Living in a teeming concrete jungle of around 20 million people is bound to come with its share of problems. But what problems in particular? The Hindustan Times undertook a survey to find out, and published the results in the Sunday edition of the paper today.
Apparently, water shortages and the high cost of living are the biggest problems faced by Mumbai’s residents. 75% and 67% of people are concerned about these issues, respectively. What’s more, nearly 40% of residents say that their water supply situation has deteriorated, and only 13% of residents think that the city’s water supply situation will improve in the future. It’s a glum prognosis, but not surprising.
Although, thankfully, there isn’t a water shortage where I’m living now, there certainly was in my previous neighbourhood of Kandivali West. When we moved into our apartment there, we had 24 hour water supply. When we moved out, we were only getting water for a few hours, three times a day. It wasn’t pleasant.
Housing prices, which are on par with those of New York City, are also shocking. You get very little for your money in Mumbai. Overall, 30% of people said they couldn’t consider buying a home at current prices, and 53% said they could but only on the outskirts of the city. It’s that bad! We’re lucky we have our foot in the market. We own a 1 BHK in Malad West, which we bought off my husband’s sister and brother in law. The really positive thing is that it’s in an older complex that will get redeveloped in the future. For now, we’re content renting it out to people who work in the nearby call centres.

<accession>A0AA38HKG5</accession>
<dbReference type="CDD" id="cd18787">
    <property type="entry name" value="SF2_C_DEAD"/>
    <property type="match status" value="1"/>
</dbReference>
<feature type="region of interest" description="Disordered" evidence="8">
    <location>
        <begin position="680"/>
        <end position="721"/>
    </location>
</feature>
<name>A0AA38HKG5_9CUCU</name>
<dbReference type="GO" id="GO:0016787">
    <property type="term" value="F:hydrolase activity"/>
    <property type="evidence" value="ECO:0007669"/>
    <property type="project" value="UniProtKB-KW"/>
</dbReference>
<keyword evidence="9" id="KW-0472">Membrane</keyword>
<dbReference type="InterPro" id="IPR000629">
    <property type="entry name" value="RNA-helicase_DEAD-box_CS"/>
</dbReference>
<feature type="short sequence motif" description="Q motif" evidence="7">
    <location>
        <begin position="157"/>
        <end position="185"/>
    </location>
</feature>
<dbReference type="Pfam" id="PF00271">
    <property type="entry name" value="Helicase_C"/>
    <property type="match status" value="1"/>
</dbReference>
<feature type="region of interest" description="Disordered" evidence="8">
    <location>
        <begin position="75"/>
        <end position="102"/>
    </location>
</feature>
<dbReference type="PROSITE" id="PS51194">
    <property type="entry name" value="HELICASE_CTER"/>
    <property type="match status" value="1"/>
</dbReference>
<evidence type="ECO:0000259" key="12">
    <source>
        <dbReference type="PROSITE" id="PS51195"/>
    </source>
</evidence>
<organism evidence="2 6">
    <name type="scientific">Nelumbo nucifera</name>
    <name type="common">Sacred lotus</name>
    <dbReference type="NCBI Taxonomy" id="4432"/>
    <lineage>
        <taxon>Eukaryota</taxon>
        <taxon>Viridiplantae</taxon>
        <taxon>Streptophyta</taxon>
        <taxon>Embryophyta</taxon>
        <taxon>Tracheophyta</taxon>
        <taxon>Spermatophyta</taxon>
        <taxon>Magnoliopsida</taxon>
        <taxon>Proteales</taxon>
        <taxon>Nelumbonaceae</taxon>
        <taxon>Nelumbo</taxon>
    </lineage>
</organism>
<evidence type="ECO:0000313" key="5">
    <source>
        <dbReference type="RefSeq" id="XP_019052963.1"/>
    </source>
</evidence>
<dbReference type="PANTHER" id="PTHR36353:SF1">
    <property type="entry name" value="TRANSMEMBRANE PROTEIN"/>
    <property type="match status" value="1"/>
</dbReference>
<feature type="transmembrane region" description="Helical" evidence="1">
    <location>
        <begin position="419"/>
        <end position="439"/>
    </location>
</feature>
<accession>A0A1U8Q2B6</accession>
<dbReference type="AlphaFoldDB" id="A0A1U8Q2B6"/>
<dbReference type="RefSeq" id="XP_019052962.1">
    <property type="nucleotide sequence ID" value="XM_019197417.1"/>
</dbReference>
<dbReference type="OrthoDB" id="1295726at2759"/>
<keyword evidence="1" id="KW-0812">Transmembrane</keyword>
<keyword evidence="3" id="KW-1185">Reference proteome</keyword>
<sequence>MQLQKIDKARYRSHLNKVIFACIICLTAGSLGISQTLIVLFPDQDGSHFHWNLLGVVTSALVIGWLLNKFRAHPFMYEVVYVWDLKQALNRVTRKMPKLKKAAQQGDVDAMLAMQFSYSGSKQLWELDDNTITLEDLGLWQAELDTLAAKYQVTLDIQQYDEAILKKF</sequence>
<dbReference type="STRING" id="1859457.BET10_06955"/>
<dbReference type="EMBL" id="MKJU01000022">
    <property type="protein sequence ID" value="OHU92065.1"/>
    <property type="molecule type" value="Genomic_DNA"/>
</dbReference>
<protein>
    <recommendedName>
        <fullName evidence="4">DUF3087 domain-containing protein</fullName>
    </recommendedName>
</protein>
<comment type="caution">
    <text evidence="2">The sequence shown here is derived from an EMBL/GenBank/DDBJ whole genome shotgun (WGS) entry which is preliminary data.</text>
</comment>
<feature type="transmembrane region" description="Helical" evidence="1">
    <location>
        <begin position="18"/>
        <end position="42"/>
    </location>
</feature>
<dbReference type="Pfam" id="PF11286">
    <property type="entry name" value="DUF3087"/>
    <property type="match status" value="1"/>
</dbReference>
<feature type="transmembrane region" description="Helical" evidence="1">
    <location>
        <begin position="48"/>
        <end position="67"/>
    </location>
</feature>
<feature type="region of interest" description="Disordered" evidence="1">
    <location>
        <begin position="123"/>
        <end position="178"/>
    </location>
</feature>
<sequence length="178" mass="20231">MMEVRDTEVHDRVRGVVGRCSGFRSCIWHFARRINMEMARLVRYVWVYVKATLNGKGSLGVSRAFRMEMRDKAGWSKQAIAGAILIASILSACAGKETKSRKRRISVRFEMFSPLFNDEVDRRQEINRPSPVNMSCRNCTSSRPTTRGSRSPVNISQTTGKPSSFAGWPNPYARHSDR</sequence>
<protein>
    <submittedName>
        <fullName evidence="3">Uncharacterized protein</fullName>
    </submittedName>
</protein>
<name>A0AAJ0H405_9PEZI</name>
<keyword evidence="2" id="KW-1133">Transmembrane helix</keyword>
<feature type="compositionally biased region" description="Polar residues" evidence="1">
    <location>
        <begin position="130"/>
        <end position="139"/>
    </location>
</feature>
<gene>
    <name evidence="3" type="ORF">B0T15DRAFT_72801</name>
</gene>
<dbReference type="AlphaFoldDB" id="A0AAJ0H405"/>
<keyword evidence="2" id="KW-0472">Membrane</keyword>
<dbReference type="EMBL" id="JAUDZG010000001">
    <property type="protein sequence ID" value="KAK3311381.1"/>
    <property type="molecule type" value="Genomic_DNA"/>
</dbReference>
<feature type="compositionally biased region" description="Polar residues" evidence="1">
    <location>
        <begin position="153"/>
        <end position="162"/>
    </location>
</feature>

Other important future issues that Mumbai is facing are infrastructure and education. While most Indian cities have infrastructure problems, many people felt that not enough is being done to systematically address them in Mumbai. New developments are being carried out in a haphazard manner, for example the skywalks — many of which are barely being utilised. Where education is concerned, only 38% of people thought that the quality had improved. Over 50% thought it had decreased, and high admission prices were identified as a particular issue. “Donations” are often required to be given to schools for children to secure a place.
But, surely Mumbai must have plenty in its favour for so many people to keep living there. The most frequently cited factors why people are proud of Mumbai were Bollywood, entrepreneurship, and cosmopolitanism. I’d certainly agree with that. Mumbai is also considered to be a relatively safe city for women.
Taking into account all aspects of life in Mumbai, 43% of people rated the quality of life as good and 17% thought it was excellent. Only 2% found it to be poor. And given an option, 66% of people said they’d want to stay in Mumbai. Only 4% wanted to relocate to a different city. The remainder weren’t sure. I’m one of those who are happy to stay!
Photo of Mumbai (Hiranandani Gardens) skyline courtesy of Deepak Gupta.
© 2010, Diary of a White Indian Housewife. All rights reserved. Do not copy and reproduce text or images without permission.
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